“A White Canon in a World of Color,” by Sierra Lomuto

“I was recently in my hometown of San Francisco, walking through the Mission district on Christmas Eve looking for a place to pop into and get some work done. I had some grading to finish for my Chaucer class. I worked for a bit in a café at Valencia and 24th St. But when it closed early at 4pm, because of the holiday, I made my way toward the local library a couple blocks away.

[. . .]

“Wrapped around the face of the building were etchings of names, six per column, and the first read: Homer, Virgil, Rabelais, Chaucer, Shakespeare, Dante. My eyes followed the carved words around to the side where they ended, each name digging a pit deeper into my stomach. Here I was, in the heart of the Mission, a Latinx neighborhood for as long as most San Franciscans’ memories can reach back to, and a building that is meant to represent knowledge, learning, community, safety. . . is encased with the names of white men. I wanted this old stone building, this old library in the Mission, to offer me some solace amidst a devastating present, to remind me that knowledge, education, and learning are paths out of socio-economic oppression.

“Instead, it reminded me that those paths too often lead us toward our own epistemological oppression—and do too little for the places and people we came from. The façade of the Mission library reminded me that those paths belong to white men; the rest of us merely walk them. [. . .]”   –Sierra Lomuto, “A White Canon in a World of Color,” Medievalists of Color (March 26, 2019)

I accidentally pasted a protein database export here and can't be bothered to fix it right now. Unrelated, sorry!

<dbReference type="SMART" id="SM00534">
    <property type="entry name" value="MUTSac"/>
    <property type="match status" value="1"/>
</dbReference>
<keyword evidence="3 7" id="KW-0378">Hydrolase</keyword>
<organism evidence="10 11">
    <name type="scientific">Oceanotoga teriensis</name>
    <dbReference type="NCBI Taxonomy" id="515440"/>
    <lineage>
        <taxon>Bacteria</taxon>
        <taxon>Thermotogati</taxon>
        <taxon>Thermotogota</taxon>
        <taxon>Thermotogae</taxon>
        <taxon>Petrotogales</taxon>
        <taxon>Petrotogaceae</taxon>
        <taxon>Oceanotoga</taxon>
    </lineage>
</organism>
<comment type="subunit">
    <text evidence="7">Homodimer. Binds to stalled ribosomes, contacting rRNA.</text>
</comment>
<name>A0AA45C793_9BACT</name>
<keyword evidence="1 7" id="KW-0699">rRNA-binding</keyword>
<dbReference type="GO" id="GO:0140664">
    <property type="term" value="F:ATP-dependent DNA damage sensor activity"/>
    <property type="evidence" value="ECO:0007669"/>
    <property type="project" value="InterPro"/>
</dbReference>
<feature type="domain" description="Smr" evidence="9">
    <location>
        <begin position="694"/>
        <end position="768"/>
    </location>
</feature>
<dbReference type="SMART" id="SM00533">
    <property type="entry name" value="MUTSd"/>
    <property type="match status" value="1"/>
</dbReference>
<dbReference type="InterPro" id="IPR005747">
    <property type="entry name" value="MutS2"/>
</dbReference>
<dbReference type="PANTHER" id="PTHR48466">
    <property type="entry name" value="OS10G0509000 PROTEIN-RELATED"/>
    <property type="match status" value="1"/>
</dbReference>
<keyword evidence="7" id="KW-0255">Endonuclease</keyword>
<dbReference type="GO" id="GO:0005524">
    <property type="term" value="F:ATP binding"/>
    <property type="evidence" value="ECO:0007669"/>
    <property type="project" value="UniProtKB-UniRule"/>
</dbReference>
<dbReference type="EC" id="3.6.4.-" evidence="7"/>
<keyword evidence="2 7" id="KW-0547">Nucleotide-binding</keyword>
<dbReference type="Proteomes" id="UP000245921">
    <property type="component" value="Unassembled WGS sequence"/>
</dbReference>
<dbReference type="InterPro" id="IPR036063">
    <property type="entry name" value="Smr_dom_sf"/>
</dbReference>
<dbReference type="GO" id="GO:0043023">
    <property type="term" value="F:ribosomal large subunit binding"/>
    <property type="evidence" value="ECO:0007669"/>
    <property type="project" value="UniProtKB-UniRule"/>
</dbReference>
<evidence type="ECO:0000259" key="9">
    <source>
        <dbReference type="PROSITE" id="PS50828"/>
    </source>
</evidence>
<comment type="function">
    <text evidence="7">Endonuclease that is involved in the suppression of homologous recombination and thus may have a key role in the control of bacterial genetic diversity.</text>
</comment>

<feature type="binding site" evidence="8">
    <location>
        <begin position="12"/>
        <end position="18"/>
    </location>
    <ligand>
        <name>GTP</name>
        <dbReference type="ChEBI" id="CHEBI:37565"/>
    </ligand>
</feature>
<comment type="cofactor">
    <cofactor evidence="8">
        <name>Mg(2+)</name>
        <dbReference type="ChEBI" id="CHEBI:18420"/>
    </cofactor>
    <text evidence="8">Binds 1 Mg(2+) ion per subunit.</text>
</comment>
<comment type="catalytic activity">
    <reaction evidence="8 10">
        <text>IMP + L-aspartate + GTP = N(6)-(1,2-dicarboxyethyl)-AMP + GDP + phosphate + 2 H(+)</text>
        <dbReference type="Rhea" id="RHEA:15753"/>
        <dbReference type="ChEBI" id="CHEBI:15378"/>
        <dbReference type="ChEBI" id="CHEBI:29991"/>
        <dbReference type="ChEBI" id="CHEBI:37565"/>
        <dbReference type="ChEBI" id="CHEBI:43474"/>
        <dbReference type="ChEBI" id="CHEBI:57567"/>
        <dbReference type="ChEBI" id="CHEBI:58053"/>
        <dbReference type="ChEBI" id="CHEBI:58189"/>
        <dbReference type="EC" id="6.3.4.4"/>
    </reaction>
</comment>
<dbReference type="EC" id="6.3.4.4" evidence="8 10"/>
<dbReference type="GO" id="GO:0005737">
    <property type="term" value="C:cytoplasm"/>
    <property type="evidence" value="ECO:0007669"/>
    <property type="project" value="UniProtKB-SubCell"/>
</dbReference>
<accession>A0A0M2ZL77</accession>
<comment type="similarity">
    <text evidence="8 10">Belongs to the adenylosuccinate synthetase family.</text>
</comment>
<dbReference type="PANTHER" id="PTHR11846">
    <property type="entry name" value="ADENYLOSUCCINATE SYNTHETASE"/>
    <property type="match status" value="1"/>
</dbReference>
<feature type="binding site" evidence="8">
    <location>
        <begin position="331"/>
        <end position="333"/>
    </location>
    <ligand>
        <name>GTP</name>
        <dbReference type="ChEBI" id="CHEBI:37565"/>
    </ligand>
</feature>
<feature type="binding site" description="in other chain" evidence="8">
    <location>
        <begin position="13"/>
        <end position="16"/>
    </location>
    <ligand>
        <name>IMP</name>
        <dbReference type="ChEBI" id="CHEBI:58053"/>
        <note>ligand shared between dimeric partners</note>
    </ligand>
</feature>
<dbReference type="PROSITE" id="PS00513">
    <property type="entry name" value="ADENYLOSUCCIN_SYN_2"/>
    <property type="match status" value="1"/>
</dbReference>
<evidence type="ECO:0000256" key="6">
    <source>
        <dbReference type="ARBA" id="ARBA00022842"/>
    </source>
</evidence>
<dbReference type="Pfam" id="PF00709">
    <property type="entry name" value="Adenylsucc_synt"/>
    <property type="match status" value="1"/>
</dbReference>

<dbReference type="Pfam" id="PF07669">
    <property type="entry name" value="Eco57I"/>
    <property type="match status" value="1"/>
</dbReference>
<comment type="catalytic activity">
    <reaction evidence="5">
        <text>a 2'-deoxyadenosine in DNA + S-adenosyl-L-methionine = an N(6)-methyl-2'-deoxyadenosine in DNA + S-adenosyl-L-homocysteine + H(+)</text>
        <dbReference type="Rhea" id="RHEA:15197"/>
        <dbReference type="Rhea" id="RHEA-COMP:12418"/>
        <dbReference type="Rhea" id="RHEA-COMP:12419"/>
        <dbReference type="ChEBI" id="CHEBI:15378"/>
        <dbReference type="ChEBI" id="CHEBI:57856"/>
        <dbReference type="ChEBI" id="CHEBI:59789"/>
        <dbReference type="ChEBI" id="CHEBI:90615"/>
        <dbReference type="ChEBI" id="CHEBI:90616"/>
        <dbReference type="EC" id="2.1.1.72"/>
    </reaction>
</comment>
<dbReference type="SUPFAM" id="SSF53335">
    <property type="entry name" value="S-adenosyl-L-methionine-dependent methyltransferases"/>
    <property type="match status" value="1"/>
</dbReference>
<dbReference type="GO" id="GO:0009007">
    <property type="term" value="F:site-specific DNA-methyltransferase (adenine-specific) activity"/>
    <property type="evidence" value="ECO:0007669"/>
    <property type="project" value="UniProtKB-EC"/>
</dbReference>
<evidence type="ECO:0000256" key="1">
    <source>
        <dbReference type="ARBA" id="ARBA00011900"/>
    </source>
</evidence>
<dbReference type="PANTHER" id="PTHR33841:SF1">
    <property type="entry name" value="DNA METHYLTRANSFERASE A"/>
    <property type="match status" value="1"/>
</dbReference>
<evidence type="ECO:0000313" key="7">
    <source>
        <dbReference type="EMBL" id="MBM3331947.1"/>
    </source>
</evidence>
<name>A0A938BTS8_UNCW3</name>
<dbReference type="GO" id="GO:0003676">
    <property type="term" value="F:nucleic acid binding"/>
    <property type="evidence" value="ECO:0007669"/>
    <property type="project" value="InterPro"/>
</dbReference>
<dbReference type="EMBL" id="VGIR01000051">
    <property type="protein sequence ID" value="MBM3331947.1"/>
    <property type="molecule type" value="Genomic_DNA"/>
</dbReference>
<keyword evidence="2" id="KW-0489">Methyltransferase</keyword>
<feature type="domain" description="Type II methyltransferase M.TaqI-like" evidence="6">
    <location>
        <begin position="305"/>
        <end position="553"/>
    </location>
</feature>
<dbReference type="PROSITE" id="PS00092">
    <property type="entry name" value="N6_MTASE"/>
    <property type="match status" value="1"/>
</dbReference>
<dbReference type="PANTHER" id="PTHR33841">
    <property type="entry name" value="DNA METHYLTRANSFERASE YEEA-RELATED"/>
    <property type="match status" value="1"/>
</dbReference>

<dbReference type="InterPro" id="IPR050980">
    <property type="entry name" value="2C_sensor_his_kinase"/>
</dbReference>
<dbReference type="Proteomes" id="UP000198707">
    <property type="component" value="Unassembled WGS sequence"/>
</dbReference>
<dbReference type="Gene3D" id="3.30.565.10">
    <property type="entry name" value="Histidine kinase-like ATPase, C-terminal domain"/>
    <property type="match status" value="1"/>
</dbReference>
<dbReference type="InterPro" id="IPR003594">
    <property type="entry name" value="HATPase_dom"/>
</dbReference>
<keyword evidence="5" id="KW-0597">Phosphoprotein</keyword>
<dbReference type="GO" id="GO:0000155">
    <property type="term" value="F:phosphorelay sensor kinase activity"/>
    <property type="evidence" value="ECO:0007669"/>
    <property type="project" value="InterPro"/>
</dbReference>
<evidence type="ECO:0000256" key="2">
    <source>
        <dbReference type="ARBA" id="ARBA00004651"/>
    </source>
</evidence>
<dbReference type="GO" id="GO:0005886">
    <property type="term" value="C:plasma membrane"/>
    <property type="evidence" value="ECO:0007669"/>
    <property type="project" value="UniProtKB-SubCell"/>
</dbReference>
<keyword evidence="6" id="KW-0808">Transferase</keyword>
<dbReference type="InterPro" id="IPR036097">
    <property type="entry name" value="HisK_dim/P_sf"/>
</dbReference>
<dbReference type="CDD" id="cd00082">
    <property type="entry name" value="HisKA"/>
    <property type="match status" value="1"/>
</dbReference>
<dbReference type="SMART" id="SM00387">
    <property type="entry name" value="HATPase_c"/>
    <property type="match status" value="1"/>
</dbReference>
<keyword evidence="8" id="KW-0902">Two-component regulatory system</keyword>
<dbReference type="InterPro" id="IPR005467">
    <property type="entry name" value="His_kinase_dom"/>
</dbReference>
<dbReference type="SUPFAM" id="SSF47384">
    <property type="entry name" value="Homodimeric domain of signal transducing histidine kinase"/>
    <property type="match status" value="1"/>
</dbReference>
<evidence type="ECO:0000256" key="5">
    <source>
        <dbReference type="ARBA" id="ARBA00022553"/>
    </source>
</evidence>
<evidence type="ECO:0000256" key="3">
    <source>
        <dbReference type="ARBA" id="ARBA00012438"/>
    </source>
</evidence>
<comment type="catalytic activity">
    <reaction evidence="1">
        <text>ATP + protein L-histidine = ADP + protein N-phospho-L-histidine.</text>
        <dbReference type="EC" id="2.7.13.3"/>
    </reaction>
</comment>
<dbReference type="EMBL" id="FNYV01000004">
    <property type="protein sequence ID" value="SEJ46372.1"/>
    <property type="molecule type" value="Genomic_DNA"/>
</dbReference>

Dante’s Treachery: Bass Library

“If you are ever wondering what the absolute bottom of hell is like, step no farther than (B)ass Library. This tri-level torture chamber has everything: sleep-deprived students, crying teens, those who have brought their entire desktop computers just to play Fortnite, some old people, the occasional free doughnut and self-centered students taking up an entire four-person table. Don’t pretend you’re not a little curious about all the sad, eye-bagged Yalies who look like they’d rather be literally set on fire than trudging down those steps into the dark abyss. Behold: a multilayer, cubicle-filled hell of self-inflicted punishment and internal damnation that you’re doomed to revisit even after you swear it’s too “scene-y” during your first semester of the year. Welcome to Bass.

“When you walk into the library, you’ll first find yourself in Bass Cafe. Consider this your purgatory. Here, you’ll find round tables with obnoxious clubs trying to harass you as you’re on your way to study and people sitting there solely looking to be seen “studying” with just a laptop out — they’re probably watching Netflix or copying down the most recent economics problem set. Once you enter the library, you’ll see the first layer of this hell. This level feels slightly less terrible than the other pits because it has the suggestion of sunlight. But don’t be fooled; before you hit the steps down into the lower levels, look to your right and you will see roughly six to 14 people completely knocked out in uncomfortable chairs, each in pretzel-like positions having tried but given up on ever making it back outside.” […]    –Lindsay Jost, Yale Daily News, October 25, 2018